Neither the classic definition nor the newly minted definition of CR had any scientific grounding but was entirely arbitrary.17 Even as far back as 1969 with telemetry studies,20-22 researchers discovered entire occlusions restored to a retruded CR still functioned around 2 mm forward of that condylar position. Many people have an anterior slide and can prove it by positioning the tongue on the soft palate, which puts the condyle in its most retruded position and then brings the teeth together. An anterior slide of 1 mm-3 mm is quite common and apparently has a muscular component as well as dental. To presume that there is one particular CR position for an entire population rather than a range of possible positions begs credulity.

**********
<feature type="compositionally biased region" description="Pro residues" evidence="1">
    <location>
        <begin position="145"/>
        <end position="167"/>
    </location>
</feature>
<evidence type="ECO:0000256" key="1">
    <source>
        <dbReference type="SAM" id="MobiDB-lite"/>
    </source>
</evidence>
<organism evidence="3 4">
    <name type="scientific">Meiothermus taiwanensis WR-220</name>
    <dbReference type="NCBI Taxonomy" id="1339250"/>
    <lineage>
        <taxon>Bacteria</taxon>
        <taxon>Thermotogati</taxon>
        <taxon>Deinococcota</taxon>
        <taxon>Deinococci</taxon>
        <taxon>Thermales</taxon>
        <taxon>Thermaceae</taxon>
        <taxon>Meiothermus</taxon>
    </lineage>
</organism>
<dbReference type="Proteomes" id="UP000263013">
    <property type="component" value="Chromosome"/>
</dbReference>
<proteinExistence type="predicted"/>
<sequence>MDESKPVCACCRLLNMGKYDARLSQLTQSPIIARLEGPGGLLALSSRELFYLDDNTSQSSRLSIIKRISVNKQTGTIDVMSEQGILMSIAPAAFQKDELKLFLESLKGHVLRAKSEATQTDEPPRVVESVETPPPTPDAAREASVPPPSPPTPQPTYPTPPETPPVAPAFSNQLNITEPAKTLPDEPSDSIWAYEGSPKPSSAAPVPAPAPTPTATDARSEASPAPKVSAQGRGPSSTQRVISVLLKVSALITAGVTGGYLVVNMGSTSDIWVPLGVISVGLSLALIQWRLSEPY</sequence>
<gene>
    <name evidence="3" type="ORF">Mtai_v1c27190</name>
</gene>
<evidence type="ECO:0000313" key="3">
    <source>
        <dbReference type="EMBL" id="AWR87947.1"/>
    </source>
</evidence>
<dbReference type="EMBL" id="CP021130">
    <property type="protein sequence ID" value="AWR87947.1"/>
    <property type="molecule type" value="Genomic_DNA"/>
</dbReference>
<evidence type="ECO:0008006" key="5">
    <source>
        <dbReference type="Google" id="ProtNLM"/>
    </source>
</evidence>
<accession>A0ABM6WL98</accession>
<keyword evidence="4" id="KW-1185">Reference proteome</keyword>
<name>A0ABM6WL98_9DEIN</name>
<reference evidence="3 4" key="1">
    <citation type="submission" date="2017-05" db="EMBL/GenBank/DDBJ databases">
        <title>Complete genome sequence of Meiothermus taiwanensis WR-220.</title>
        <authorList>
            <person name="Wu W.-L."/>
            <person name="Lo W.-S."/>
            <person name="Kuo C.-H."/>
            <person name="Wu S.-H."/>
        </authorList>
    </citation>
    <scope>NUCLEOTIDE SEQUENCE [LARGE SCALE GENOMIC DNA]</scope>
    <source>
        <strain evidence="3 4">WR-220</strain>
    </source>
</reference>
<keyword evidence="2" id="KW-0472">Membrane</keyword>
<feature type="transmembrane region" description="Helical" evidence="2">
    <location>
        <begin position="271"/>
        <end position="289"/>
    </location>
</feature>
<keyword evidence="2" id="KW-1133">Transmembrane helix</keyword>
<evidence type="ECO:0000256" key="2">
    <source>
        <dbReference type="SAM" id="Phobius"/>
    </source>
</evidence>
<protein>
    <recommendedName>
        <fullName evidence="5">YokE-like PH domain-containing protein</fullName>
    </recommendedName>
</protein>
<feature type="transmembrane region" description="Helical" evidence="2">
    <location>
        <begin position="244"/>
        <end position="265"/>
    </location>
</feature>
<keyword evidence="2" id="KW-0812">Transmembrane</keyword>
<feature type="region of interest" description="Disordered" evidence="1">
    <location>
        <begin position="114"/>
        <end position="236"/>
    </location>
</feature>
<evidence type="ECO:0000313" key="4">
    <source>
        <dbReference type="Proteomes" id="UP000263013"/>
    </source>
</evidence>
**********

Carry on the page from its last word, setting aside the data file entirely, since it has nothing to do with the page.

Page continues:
One can never know if D’Amico intended to confer sainthood on the canine and make it sacrosanct, but that has certainly been the effect — to the extent that dentists will seldom honor an orthodontist’s request for the removal of canines, even those severely impacted with little or no likelihood of ever occupying an ideal occlusal position without serious periodontal compromise.

The tergiversational decision by dental faculties, dentists generally and specialists specifically have limited the interest in even discussing the merits of this feature of the dental canon, much to our professional peril and to our patients.

The sanctity of the canine needs serious reconsideration by the profession for the good of our patients.